When is it too late to plant strawberries?" It's a bit of long, winding answer. It's never too late to buy a hanging basket with mature strawberry plants already growing. Hang these all around your property and pretend you planted them. It's also never too late to plant strawberries in a greenhouse or in a container on your sun porch.
But if you want to plant your strawberries in the ground, well, that is a different story. The short answer? It's too late to plant strawberries in the ground anytime after June.
The Best Time to Plant Strawberries
The ideal time to plant strawberries is after the threat of frost is past in early spring, usually March or April. The exact timing will vary depending on your gardening zone.
Strawberries and Planting Zones: Where Are You?
In order to know when it's too late to plant strawberries in your area, you need to know a few key details, such as:
- What's your planting zone (otherwise known as your plant hardiness zone)?
- Which type of strawberry do you want to plant?
Types of Strawberries
There are three categories of strawberries and a wide range of different strawberry varieties. Of course, each has different growing and production patterns. The three categories are:
- Day neutral
Of these, the June-bearing type of strawberry produces once a year, sometime around June; hence, the name. It stops production sometime around July. Everbearing strawberries will fruit twice, once in June and again in late summer. The new day neutral type of strawberry plant should bloom and bear fruit throughout the summer, as long as weather conditions are optimum. Sometimes the day neutral strawberries will bear fruit all the way up to October.
When Is It Too Late to Plant Strawberries?
Since day neutral varietals bloom and fruit right on up until October, you can successfully plant day neutral strawberries long after the others have stopped production. Actually, it is often recommended that the first year, you pinch off the blossoms, anyway. Pinching the blossoms saves nutrients that would otherwise go to fruit production, so they'll create a more vigorous root system instead. Doing this helps ensure that the next year's harvest is more bountiful.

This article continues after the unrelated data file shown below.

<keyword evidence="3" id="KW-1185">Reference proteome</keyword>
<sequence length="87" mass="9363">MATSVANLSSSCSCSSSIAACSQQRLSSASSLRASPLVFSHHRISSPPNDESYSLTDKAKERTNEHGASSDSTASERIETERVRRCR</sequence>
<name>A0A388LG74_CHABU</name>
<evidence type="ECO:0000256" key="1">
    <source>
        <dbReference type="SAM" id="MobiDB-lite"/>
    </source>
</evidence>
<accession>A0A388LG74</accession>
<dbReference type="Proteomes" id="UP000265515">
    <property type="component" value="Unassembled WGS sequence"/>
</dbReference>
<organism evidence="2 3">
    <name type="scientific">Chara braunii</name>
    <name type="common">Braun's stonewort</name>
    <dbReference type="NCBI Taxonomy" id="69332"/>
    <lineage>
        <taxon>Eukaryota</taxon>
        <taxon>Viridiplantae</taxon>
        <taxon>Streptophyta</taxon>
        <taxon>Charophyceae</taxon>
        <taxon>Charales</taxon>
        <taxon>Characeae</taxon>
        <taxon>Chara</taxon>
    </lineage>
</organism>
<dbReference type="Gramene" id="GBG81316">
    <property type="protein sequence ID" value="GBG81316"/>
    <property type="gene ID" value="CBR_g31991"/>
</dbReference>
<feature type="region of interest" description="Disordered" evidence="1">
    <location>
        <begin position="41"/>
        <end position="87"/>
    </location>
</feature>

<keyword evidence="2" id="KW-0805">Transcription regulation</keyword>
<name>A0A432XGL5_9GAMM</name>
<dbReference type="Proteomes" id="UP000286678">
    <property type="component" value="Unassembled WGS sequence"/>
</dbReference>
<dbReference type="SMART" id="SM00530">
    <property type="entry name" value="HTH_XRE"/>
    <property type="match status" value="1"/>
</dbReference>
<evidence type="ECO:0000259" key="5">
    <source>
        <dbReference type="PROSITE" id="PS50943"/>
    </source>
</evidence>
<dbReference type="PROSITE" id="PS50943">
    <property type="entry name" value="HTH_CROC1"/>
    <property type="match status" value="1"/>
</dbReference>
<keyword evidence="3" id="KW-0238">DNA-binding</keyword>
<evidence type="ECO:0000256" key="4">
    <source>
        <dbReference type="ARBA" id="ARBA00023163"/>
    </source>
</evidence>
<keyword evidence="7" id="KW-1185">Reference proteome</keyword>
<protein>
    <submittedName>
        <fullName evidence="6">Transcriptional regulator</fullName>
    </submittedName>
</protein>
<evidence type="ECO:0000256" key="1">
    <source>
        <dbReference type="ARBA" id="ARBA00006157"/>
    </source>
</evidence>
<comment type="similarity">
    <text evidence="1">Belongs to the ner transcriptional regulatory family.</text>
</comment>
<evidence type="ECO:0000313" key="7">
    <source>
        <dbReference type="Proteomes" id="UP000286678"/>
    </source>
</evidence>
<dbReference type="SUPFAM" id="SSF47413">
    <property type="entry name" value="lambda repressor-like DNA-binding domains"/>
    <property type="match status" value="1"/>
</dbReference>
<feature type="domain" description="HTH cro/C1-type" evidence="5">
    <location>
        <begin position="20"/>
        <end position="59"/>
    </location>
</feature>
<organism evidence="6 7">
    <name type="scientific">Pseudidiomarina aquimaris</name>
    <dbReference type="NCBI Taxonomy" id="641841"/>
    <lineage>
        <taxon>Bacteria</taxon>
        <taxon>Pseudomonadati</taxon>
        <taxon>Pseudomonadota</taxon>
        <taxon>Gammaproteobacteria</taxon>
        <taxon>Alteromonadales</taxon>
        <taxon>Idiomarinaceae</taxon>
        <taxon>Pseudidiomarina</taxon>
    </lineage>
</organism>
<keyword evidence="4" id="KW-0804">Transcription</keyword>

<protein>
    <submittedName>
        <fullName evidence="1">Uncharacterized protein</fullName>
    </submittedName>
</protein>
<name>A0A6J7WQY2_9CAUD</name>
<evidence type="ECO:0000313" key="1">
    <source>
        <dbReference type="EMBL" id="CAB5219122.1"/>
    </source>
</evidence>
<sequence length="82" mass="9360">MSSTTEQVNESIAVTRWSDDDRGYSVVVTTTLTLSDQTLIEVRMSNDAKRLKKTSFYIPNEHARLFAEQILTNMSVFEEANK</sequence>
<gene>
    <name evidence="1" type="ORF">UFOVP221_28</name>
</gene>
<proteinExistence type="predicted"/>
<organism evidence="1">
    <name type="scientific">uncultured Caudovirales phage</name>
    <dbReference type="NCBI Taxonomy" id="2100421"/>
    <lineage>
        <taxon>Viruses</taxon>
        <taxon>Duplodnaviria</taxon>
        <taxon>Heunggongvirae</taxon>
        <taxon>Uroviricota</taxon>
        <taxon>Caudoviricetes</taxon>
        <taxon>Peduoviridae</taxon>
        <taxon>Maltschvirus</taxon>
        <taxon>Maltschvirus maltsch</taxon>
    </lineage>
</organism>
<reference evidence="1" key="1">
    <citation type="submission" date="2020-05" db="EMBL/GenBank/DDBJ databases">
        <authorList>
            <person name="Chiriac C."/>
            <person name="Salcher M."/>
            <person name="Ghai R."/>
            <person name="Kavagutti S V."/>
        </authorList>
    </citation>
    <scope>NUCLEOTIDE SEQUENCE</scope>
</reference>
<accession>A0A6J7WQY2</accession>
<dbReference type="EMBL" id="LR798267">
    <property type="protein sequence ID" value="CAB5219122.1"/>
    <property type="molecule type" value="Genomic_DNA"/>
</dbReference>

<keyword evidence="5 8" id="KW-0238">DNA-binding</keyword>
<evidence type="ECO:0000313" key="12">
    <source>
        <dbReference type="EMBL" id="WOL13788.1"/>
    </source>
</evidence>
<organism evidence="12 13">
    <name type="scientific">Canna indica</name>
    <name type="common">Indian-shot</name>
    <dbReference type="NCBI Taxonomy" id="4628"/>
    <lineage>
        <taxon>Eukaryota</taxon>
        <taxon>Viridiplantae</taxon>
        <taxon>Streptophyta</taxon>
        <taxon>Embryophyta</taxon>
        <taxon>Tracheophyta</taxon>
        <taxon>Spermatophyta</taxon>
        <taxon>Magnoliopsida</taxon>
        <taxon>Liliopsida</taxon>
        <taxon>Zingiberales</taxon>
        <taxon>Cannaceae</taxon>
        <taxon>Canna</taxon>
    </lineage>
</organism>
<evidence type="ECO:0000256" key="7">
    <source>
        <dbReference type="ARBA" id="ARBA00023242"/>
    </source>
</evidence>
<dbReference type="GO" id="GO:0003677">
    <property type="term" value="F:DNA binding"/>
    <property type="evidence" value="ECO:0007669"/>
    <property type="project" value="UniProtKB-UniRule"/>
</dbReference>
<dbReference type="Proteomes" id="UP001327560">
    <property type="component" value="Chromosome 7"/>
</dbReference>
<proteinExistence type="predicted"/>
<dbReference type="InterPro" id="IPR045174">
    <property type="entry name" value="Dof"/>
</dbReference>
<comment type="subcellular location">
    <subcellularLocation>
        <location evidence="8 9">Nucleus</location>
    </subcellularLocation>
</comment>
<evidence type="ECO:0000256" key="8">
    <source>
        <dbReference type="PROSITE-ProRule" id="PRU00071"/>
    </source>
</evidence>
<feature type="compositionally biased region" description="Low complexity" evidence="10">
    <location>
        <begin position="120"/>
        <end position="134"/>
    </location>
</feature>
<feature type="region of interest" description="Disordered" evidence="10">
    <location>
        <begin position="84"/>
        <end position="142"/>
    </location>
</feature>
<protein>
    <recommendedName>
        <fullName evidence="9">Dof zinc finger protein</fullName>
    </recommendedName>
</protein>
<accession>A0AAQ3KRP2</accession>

So if you don't intend to have a harvest the first year, it would be acceptable to plant any types of strawberries in March or April, up until May or June. Planting in the ground in summer becomes more problematic because the intense heat creates so much stress for plants. Nurseries stop carrying certain plants after their ideal planting dates. If that's the case, you may have to purchase your plants online and have your strawberries delivered via snail mail.
Options for Late Planting
If it's late in the season and you still want your very own succulent, homegrown strawberries, there is always a way around the proverbial wisdom of planting in March or April. To recap, here are just a few ways to have more success with planting later than March or April.
- Plant in hanging baskets or containers, as you move them in and out of the intense summer heat when necessary, and they're easy to water and tend.
- Pinch off any blossoms the first year so all the nutrients go to root growth and not to fruit production. This way, it doesn't matter if you're already past the bloom dates.
- Plant everbearing or day neutral strawberries because harvest period is longer, unlike June-bearing.
- Plant in a greenhouse, where you can artificially control all the environment or micro eco-system, from water to nutrients, temperature, wind, pests, and humidity. That means you can grow practically anything year-round if you choose.
- Don't plant at all! Buy plants that are already mature, and well-established in hanging baskets or containers.
Planting Strawberries for the Sweet Taste of Success
If you've missed the planting window for strawberries this season, grab an established strawberry plant at the store and get in some practice strawberry time. Definitely set yourself a calendar reminder for next year, though. You'll soon be introducing yourself as the Queen or King of Strawberries.